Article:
Training Your Memory
You’re probably expecting me to say that there is an easy way and a hard way, unfortunately there is only the hard way. Like everything else in life, practice makes perfect and memory is no exception. You need to train your memory to increase capacity, recall time etc. First thing first, you need to memorize crap. Seriously, the first step is that simple, memorize whatever strikes your fancy, poetry, music, code, trivia (even Pi to a thousand places) just make sure you keep doing it. Over time this will make your memory better and better, but it will take a while, fortunately there are some techniques you can use to fake a great memory in the meantime.
Mnemonics are basically memory aids that can help you recall information by association. There are many different ones, some are specific to particular information such as memorizing numbers while others can be generalized to all kinds of information. Here are some common ones:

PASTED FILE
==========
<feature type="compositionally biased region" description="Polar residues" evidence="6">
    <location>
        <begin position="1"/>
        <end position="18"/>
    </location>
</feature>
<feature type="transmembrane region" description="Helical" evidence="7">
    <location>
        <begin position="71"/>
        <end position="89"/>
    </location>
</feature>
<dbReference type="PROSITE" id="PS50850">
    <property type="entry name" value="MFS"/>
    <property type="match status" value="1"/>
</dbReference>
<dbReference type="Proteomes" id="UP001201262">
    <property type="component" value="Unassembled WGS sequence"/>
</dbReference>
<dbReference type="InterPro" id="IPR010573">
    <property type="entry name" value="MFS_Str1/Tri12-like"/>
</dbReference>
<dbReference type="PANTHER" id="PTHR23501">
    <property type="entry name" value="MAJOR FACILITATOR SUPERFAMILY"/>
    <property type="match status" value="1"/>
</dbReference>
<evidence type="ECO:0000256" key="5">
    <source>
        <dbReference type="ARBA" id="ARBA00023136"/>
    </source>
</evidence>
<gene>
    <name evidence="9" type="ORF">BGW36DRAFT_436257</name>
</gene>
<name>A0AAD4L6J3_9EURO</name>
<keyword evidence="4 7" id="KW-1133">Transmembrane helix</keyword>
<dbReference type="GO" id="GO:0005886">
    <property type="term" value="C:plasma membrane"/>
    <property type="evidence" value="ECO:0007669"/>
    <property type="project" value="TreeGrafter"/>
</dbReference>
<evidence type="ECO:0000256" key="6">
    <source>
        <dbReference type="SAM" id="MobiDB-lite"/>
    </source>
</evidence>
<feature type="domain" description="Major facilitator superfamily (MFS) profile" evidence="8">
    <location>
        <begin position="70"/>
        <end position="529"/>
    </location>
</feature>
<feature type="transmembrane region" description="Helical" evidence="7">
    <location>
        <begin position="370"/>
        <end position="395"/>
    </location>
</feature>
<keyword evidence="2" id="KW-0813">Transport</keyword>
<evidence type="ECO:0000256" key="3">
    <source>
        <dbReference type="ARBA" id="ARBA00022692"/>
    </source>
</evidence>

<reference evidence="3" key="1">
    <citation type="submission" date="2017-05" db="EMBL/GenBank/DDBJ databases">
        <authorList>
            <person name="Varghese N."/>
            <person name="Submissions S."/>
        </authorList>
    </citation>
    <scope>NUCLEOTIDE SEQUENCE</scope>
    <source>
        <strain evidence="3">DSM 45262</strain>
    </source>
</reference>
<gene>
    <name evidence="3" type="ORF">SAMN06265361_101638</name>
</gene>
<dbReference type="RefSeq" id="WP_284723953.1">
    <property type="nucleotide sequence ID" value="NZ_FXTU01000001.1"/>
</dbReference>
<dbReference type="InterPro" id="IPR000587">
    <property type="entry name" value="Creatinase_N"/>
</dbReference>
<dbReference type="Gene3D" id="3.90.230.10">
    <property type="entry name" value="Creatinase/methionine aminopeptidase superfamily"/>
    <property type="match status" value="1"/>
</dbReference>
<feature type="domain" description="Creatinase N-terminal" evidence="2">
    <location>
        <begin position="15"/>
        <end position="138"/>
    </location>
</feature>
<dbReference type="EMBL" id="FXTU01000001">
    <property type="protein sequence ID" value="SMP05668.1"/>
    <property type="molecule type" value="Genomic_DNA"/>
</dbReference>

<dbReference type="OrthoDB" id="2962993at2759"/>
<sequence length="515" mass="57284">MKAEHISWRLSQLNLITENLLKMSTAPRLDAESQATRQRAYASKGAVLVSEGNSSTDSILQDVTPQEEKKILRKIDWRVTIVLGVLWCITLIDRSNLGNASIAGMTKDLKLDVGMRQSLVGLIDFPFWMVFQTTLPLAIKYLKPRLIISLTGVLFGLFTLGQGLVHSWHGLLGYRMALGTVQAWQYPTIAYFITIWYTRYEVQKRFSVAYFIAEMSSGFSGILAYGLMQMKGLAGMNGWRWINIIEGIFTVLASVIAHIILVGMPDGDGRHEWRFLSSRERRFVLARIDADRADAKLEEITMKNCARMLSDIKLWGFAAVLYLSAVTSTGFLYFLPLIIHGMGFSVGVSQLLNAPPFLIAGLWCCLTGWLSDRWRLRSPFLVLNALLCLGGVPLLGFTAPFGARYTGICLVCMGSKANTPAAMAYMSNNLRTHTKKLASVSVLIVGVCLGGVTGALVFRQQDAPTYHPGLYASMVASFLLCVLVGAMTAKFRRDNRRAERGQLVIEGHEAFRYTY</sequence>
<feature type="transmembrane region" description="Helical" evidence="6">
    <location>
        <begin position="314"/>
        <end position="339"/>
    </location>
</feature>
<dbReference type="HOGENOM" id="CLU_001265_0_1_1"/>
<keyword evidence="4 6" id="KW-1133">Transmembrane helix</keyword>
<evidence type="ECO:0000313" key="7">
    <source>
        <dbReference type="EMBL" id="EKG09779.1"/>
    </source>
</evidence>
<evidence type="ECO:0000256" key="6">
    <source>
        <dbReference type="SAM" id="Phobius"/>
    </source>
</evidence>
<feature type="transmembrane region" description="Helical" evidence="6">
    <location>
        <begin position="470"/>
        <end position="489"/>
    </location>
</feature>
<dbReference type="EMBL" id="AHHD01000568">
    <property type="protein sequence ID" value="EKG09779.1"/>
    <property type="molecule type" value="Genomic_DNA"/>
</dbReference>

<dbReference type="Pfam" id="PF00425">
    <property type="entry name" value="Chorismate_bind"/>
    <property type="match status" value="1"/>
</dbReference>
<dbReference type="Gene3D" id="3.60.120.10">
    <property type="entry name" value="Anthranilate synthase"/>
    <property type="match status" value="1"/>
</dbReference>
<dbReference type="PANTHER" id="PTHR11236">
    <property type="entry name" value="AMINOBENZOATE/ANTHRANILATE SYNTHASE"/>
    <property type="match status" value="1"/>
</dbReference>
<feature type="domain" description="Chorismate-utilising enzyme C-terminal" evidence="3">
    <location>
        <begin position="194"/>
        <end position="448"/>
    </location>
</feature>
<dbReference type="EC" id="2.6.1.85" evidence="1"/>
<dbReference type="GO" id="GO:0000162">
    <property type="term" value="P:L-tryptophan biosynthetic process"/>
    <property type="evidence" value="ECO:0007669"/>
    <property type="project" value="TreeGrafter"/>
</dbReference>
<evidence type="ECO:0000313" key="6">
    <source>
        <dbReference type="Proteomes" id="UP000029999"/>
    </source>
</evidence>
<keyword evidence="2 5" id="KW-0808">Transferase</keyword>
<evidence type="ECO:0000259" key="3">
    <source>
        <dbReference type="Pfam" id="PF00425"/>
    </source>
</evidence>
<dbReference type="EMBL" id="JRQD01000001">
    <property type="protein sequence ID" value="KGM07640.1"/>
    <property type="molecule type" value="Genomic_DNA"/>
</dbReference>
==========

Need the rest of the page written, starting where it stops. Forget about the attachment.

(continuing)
- Visualization – associating concepts we want to memorize with parts of a vivid image that we already remember well (such as the layout of your room, or the face of a loved one)
- Rhyming – making up a rhyme around the concept, thing you want to memorize can help as we are a lot better at remembering rhymes than we are at memorizing random data
- Chunking – forming data you’re trying to memorize into larger pieces of data that is easier to remember (e.g. forming letters into words, forming words into sentences, forming binary numbers into decimal etc.)
- The number shape system – associating raw data that is harder to remember with shapes that are easier, in this case associating numbers with shapes so that you have to remember a sequence of shapes (which is easier for our brain to process) instead of a sequence of numbers